$2.5 million grant funds garden array
to study climate change effects
The National Science Foundation has awarded Northern Arizona University’s College of Engineering, Forestry and Natural Sciences a four-year, $2.5 million grant to create the Southwest Experimental Garden Array.
The garden array will be a system of 10 experimental gardens across northern Arizona that include habitat types from desert to alpine forests. The gardens will be used to examine how climate change will affect the ecology and evolution of individual plant species, plant communities and ecosystems.
“This facility holds the potential to create breakthroughs in our understanding of the genetic consequences of climate change on plants,” said Regents professor Tom Whitham, executive director of NAU’s Merriam-Powell Center for Environmental Research and the project’s principal investigator. “It will serve as model for the future and the start of an international effort for similar experimental arrays.”
Raising the same plant genotypes—plants with the same genetic makeup—in an array of sites along an elevational gradient of temperature and moisture, scientists can examine how different genotypes perform under different climatic conditions.
The ability to identify genotypes most likely to survive and reproduce in a rapidly changing climate provides the basis for improving the success of efforts to restore ecosystems damaged by extreme disturbances such as severe droughts and fire.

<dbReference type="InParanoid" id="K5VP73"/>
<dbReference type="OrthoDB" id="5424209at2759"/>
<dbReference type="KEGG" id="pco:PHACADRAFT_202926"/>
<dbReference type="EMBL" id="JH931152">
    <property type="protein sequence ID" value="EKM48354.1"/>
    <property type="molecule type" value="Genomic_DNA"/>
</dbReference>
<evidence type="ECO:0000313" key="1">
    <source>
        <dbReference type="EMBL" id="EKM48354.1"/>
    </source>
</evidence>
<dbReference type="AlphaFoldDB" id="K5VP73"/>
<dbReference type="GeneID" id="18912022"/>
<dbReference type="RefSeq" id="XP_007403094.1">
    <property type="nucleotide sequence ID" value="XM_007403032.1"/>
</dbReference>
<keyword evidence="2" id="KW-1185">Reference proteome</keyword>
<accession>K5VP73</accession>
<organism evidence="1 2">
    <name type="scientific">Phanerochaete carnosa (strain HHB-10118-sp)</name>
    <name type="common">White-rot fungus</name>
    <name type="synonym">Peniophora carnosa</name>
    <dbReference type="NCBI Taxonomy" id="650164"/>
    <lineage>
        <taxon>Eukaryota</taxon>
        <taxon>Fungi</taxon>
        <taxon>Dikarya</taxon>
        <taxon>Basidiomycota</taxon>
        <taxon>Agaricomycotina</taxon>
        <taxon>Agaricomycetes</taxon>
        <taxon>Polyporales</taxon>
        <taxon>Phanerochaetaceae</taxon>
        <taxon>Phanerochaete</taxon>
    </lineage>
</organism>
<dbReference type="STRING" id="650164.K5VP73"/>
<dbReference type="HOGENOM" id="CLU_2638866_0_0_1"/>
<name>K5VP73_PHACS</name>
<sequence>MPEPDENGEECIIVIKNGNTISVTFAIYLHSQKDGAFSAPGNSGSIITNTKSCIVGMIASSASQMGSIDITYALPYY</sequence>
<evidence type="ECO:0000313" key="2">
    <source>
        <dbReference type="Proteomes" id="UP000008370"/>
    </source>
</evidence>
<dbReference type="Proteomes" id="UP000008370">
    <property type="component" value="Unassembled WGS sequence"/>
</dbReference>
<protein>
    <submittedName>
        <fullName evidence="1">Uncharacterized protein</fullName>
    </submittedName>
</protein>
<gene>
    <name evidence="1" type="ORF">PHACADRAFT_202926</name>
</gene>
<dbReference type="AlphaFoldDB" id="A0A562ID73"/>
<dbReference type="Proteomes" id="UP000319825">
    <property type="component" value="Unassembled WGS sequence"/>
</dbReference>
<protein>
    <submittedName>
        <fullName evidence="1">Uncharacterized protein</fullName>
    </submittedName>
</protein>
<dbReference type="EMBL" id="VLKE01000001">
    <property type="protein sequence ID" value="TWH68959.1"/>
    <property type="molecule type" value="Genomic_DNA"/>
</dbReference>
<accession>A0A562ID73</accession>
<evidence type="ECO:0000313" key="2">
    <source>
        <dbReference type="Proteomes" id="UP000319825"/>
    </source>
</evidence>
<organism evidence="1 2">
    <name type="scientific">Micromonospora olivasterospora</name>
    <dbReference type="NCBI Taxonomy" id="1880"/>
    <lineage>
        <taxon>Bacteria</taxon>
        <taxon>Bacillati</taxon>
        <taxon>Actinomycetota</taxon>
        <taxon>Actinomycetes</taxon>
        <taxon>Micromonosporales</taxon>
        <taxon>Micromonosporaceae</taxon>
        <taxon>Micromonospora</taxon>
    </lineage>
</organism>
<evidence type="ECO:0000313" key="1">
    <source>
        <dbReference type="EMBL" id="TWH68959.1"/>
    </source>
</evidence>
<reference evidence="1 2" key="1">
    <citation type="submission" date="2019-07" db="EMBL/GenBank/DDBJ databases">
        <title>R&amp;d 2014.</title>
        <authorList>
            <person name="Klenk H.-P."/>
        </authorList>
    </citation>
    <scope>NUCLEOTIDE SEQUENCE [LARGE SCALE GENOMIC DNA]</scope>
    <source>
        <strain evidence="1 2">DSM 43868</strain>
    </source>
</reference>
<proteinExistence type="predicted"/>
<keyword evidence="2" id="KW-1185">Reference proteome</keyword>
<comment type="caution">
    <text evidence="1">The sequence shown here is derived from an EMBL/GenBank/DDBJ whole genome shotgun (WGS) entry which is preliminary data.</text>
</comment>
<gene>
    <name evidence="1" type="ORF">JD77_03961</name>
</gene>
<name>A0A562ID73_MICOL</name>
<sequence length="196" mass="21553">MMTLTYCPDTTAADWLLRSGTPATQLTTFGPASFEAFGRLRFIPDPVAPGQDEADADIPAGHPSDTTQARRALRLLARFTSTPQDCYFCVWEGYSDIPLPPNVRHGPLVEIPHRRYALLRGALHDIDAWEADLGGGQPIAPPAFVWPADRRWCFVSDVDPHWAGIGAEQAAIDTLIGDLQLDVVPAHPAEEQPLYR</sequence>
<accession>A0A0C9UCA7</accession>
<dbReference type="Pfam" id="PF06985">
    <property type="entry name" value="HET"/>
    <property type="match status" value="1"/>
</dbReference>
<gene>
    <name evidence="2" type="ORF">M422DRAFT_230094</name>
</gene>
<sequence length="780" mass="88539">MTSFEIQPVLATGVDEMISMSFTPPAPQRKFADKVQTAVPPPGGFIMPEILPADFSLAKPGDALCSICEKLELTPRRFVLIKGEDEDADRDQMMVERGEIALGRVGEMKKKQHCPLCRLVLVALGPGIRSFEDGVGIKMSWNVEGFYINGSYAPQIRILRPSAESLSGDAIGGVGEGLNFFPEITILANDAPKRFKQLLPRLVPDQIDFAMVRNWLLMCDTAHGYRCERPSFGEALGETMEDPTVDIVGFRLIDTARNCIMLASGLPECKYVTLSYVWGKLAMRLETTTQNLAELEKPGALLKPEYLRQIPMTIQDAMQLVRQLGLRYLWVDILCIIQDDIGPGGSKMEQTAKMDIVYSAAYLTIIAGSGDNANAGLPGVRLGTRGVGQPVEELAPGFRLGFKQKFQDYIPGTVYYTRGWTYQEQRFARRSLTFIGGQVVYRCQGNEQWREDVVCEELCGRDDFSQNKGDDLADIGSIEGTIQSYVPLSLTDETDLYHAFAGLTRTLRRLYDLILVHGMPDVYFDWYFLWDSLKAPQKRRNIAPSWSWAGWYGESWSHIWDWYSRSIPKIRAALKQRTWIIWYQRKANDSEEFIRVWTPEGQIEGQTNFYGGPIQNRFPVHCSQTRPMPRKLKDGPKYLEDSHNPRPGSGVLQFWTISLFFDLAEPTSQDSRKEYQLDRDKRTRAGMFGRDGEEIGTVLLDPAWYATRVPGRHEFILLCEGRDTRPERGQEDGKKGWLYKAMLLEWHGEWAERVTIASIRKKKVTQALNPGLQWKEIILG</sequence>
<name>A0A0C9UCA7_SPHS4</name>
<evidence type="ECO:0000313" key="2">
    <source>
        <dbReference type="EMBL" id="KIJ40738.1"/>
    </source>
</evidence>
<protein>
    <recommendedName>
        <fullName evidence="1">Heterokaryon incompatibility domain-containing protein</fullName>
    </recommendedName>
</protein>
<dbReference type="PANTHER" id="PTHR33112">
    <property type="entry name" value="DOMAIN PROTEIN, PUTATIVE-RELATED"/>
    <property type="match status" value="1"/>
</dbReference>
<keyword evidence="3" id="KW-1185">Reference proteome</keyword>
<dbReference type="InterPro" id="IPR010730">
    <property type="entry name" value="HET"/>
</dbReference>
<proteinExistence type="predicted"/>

“The opportunities created by this facility to enhance research and educational opportunities at Northern Arizona University are incredibly exciting,” said Laura Huenneke, vice president for research at NAU. “Not only will the research community benefit, but our undergraduate and graduate students will gain training in climate science, ecology, genetics and much more.”
The 10 gardens in the array will be established in partnership with the Arboretum at Flagstaff, National Forest Service, National Park Service, Babbitt Ranches, the Nature Conservancy and Walnut Creek Center for Education and Research.
Co-principal investigators on the grant are professor Paul Flikkema, electrical and computer engineering; professor George Koch, biological sciences; assistant research professor Amy Whipple, biological sciences; and Brian Geils, USDA Forest Service.